Today is one that progressive folks and others have stared at in disbelief for months. Today Donald Trump has evolved in title from President-Elect to President of the United States. He is now the Commander-in-Chief and "the leader of the free world." I am still in shock. There are a couple things I hope to keep front-and-center as I enter this new era.
Today will be hard: the pageantry, the oath of office, the speeches, the parties, the dancing, etc.
Today, tomorrow and Sunday will provide reassurance for many with protests across the country like the one in Washington D.C and the "Women's March on St. Louis." I will be proud to see and partake in this ongoing struggle.
But what worries me is next week, next month, next year and the year after that. Who will show up to protest next weekend? What about in June? What worries me are complacence and cynicism. Will a point come when we will feel too busy or become too jaded and therefore acquiesce to this new normal?
Steps and thoughts I will lean on as I enter this era:
From restauranteur and St. Louis native Danny Meyer, "Wherever your center lies, know it, name it, stick to it, and believe in it. Everyone who works with you will know what matters to you and will respect and appreciate your unwavering values. Your inner beliefs about business will guide you through the tough times. Its good to be open to fresh approaches to solving problems, But, when you cede your core values to someone else, its time to quit." Meyer calls his managerial style "constant, gentle pressure." As I think about the struggle that lays ahead for many of us, we cannot fight at 110% all the time for then we would surely tire and grow cynical. But that doesn't mean we will cede our values or back away. We will apply constant, gentle pressure. We show up regularly.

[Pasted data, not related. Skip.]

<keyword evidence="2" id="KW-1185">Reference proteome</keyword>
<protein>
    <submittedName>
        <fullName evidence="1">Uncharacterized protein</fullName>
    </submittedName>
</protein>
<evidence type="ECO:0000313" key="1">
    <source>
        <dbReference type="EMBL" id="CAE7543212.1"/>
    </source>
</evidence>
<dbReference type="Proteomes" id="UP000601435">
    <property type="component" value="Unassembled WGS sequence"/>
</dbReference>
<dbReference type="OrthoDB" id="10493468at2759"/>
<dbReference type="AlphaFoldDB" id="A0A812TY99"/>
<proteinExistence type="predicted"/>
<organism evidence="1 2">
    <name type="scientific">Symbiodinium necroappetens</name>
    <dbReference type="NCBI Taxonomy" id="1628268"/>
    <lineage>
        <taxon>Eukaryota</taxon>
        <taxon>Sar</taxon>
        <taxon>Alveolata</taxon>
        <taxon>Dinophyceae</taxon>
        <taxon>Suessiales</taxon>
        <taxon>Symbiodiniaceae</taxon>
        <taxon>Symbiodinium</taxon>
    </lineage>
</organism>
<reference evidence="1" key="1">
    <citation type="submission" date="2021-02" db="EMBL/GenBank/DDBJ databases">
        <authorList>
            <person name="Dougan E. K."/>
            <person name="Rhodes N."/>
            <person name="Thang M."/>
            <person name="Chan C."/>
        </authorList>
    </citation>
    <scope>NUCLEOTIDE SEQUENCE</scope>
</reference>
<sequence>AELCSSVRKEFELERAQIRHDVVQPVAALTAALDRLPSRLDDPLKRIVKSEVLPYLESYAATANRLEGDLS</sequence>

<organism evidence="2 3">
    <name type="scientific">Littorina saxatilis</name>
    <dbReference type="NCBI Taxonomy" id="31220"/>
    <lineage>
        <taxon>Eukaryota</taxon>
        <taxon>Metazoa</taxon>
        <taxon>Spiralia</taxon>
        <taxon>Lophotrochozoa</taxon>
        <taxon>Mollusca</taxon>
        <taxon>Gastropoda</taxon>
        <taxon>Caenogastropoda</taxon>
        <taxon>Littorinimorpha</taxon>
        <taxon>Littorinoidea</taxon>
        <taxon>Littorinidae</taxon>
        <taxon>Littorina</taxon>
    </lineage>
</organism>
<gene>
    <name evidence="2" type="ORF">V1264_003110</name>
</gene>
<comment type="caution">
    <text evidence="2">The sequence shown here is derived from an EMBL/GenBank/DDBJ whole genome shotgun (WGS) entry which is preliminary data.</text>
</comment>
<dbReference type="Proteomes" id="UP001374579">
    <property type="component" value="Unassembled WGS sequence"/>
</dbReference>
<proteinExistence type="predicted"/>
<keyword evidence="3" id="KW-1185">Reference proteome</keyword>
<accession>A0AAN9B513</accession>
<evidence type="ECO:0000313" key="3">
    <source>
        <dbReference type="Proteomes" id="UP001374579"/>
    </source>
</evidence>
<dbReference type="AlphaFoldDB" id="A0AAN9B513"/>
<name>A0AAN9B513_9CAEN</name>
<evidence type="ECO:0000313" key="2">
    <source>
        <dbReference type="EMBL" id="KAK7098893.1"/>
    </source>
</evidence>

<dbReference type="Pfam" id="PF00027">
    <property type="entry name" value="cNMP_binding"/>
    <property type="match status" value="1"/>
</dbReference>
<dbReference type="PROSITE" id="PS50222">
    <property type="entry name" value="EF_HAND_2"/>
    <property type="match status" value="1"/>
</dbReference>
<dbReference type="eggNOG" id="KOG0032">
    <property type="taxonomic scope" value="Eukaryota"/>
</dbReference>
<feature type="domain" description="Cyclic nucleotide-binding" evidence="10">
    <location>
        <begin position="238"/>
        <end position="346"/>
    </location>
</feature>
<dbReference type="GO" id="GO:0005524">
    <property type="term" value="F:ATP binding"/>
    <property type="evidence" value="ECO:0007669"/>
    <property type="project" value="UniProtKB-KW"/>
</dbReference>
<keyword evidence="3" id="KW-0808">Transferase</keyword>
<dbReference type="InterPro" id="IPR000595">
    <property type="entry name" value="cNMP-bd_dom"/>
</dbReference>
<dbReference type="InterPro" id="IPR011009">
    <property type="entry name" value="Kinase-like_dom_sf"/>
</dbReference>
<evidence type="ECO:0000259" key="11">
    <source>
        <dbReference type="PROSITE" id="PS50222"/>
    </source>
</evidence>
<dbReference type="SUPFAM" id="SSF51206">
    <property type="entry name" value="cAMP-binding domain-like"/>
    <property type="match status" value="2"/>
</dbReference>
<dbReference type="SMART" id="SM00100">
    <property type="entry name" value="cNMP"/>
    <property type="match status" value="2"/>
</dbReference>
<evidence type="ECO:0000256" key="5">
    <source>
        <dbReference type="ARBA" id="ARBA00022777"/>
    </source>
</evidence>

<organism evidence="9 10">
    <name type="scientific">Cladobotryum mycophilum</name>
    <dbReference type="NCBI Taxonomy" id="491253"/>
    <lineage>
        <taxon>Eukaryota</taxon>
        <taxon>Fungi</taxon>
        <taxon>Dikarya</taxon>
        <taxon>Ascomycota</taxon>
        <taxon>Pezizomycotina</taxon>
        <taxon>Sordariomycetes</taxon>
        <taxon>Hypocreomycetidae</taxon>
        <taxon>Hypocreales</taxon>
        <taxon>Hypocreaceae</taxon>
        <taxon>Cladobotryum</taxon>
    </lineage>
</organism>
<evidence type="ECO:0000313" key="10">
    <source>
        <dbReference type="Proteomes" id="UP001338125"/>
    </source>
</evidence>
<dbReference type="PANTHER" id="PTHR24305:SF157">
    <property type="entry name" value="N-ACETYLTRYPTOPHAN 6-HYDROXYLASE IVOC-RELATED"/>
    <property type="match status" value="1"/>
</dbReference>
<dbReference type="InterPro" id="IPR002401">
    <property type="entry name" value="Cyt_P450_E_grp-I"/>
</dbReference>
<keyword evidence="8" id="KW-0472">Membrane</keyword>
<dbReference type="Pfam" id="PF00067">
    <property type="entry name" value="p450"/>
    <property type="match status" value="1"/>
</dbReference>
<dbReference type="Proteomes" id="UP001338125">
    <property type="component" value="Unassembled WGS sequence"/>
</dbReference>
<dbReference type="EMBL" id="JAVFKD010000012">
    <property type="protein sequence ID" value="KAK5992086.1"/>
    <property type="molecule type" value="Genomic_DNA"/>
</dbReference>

Following that, I will borrow from civil rights activist and Congressman, John Lewis, "'Pace yourself, pace yourself.' I would tell my wife and say, 'Every fight is not your fight. Pace yourself.' And I would say it to the young people and others sometime, 'Don't get in a hurry. Our struggle is not a struggle that lasts for one day, one week, one month or one year or one lifetime. It is an ongoing struggle.'" (On Being)
When aiming to keep vigilance and resistance alive, focus on something small. While we may feel catastrophe is looming on a grand scale, a smaller stage, preferably even a local one, is more addressable. By making small improvements on issues, we will move the needle. We need to aspire for great change and to do better but it will happen one step at a time. Do not take up every cause that comes your way. Find one or two and be dedicated.
Remember the people you disagree with are humans too. Many of the issues and beliefs of today's political climate are highly divisive. But they were as well during the Civil Rights era, World War II, our battle for independence and at many other times. We make those we are opposed to less than human. "Seek first to understand, then to be understood" Stephen Covey
And finally, I will draw upon the Maria Popova when it comes to battling cynicism, "Don’t just resist cynicism — fight it actively. Fight it in yourself, for this ungainly beast lays dormant in each of us, and counter it in those you love and engage with, by modeling its opposite. Cynicism often masquerades as nobler faculties and dispositions, but is categorically inferior... it is a contracting force. Unlike critical thinking, that pillar of reason and necessary counterpart to hope, it is inherently uncreative, unconstructive, and spiritually corrosive. Life, like the universe itself, tolerates no stasis — in the absence of growth, decay usurps the order. Like all forms of destruction, cynicism is infinitely easier and lazier than construction. There is nothing more difficult yet more gratifying in our society than living with sincerity and acting from a place of largehearted, constructive, rational faith in the human spirit, continually bending toward growth and betterment. This remains the most potent antidote to cynicism. Today, especially, it is an act of courage and resistance."
As always but today more than most, Go Forth Boldly